The dark and corrosive world of black metal is full of bands that pose as Satanists, pagans, nihilists, and other practitioners of extreme theologies. While many of those bands may know the key words, catch phrases and iconography, not as many of them are practicing what they preach. Gevurah, from Montreal, are different. Even a cursory examination of their album art makes it clear that they have delved deeper into religious philosophy than most other bands. Moreover, Gevurah have developed their own unique theology unconfined by the walls of any singular religious system. Instead, they cherry pick concepts from the major monotheistic schools of thought to create something unique and enthralling.
The group draws heavily on Hasidic Judaism—particularly, the Kabbalah. The Kabbalah holds that a soul is made up of 10 Sephirot, which are essentially organic spirits that come together to make the whole of a person. Gevurah have taken that concept and intertwined it with Satanic and Christian theology (using classic hymns as well as iconography) to create a kind of religious helix. Their music develops an atmosphere in which this religious theology is able to shine. Combined with their dizzying musical abilities and their eye for evocative artwork, Gevurah have created something wholly unique—even for black metal.
We sat down with the band and talked about Hasidic thought, the Kabbalah, Christian hymns and the general idea of salvation.
When did you first hear the term “Gevurah?” Kabbalistically speaking, Gevurah can be seen as the “Left Hand Path.” How do you see the function of Gevurah working in the system of the Kabbalah?
We encountered the concept at an early stage of our spiritual journey, while exploring different traditions. Kabbalah proved to be quite interesting for its long history, large concepts and detailed significations and correspondences. ‘Gevurah’ has obviously quite a strong meaning. Both the direct translation (Power, Might, Severity, etc.) and its placement within the Tree of Life spoke to us. It is, indeed, the left hand of God, and often is associated with the principle of Separation—which many understand as the birth of Evil within the cosmic process of Creation. It seemed a perfect name for a project with a deep spiritual force and a profoundly dark, evil atmosphere.
What’s your religious background?
We both come from totally different backgrounds. One of us is from a Catholic family, and one of us is from an atheist family. Although we both shared an interest in the unknown early on, it really was in our teenage years that we began to wonder what was lying beyond our consciousness.
How has your fascination with the inner working of monotheism changed as the band went on?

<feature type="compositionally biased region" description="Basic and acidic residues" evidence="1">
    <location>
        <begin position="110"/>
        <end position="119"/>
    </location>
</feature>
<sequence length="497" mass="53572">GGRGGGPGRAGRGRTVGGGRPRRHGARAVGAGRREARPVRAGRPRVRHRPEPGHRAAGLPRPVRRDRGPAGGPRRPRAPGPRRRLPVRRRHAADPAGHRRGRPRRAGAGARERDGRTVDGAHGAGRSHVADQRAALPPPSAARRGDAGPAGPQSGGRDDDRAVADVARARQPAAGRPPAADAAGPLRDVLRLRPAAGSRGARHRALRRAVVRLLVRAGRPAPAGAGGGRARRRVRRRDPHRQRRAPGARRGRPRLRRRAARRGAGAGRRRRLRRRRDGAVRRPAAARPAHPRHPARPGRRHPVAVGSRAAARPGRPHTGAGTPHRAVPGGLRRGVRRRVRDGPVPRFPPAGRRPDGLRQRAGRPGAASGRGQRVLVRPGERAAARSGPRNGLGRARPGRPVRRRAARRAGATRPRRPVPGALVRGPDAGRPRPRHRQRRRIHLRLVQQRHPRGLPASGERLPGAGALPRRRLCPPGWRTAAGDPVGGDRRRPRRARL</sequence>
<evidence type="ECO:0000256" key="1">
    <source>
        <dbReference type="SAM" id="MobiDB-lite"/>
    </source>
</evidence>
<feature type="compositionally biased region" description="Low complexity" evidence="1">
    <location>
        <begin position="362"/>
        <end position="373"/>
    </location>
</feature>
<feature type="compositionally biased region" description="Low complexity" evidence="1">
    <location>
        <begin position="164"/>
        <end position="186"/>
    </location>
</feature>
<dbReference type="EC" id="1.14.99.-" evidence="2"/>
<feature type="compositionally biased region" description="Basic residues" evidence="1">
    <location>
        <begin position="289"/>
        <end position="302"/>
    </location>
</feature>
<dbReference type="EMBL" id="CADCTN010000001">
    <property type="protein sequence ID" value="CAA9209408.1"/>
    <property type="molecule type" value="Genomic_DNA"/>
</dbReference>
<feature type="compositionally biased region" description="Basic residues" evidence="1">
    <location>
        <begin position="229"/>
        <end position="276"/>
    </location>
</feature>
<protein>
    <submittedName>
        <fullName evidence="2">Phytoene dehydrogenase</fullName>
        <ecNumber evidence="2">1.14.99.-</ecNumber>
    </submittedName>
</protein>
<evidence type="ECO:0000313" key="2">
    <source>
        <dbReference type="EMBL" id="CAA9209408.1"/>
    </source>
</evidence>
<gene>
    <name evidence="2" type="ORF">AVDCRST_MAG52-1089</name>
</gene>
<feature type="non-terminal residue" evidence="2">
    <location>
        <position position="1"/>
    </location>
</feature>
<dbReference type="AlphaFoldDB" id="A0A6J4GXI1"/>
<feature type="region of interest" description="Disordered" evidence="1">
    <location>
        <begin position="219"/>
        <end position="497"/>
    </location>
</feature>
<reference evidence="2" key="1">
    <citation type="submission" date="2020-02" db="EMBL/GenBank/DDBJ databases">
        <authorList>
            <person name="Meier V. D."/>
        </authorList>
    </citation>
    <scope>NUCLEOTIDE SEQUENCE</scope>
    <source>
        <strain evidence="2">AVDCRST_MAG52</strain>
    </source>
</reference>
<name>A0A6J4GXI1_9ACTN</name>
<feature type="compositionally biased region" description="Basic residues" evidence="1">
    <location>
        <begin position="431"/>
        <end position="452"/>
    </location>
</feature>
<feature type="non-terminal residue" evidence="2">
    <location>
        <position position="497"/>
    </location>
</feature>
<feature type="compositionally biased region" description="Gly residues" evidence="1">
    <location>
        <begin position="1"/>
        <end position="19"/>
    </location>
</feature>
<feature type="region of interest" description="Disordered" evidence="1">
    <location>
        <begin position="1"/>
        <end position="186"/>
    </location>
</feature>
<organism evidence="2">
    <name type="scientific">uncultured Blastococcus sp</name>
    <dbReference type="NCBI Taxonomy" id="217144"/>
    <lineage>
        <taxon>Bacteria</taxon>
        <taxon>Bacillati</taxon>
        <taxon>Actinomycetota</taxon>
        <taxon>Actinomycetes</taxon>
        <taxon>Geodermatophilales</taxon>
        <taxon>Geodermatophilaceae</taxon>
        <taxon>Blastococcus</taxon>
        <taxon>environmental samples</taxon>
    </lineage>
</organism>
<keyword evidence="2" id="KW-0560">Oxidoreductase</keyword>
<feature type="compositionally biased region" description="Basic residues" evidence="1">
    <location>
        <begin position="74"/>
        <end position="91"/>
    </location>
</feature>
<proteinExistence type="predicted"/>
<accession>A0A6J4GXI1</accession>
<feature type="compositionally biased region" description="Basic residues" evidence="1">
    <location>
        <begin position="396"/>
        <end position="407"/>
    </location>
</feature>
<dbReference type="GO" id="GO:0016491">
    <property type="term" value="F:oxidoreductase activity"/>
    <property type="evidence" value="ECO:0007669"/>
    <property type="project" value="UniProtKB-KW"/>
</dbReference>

Our interest grew into something far more all-encompassing, and now it’s the center of our existence. As for monotheism, there isn’t any truth in the unity of the divine over its multitude. It is unquantifiable.
This might be a silly question, but can you guys actually read Hebrew?
Not really. Although from learning to understand it, we have a little bit of an idea of how it works—although we couldn’t read a paragraph in Hebrew, let alone write one! However, we are bent on taking all the necessary steps to create a truly whole art form, and therefore when we came up with the sigil, which is featured as the Necheshirion cover, we asked someone who could to ensure its proper writing. We use Hebrew, as any other language, to conserve the original meaning of the text, and to separate the causal and the holy. The essence of the Word is not in the letters it is written with, but in the breath.
You have a song on the record titled “Lifting The Veils Of Da’at.” Da’at might be seen as the “Right Hand Path.” Where is the interplay between Gevurah and Da’at?
We don’t really view the different Sephirot as being more Left or Right Hand Path. To us, Da’at was always a gateway to a higher consciousness. Knowledge, unhinged by the materialistic Malkuth and the ego of Tipheret, is available only to those who have treaded through uncharted grounds and became one with their spiritual Selves. Some traditions also mention that it is a gate to the Sitra Ahra and the Tree of Knowledge, the Qliphoth. To lift the veils of Da’at is to cross the abyss, into a realm of unbound Light and divine presence. No matter if you reach higher on the Tree of Life, into Chokhmah, Binah and Kether, or enter the realms of the Qliphoth, you must lose all sense of ego and individualism. You become that spiritual presence. So in this sense, Gevurah and Da’at are connected on more than one level. First of all, to become truly aware of this light, one must separate their ego from the true Self, through Gevurah. Likewise, if Da’at is to be a gate between both the Tree of Life and the Tree of Knowledge, then it most certainly is through Gevurah that this gate becomes open again.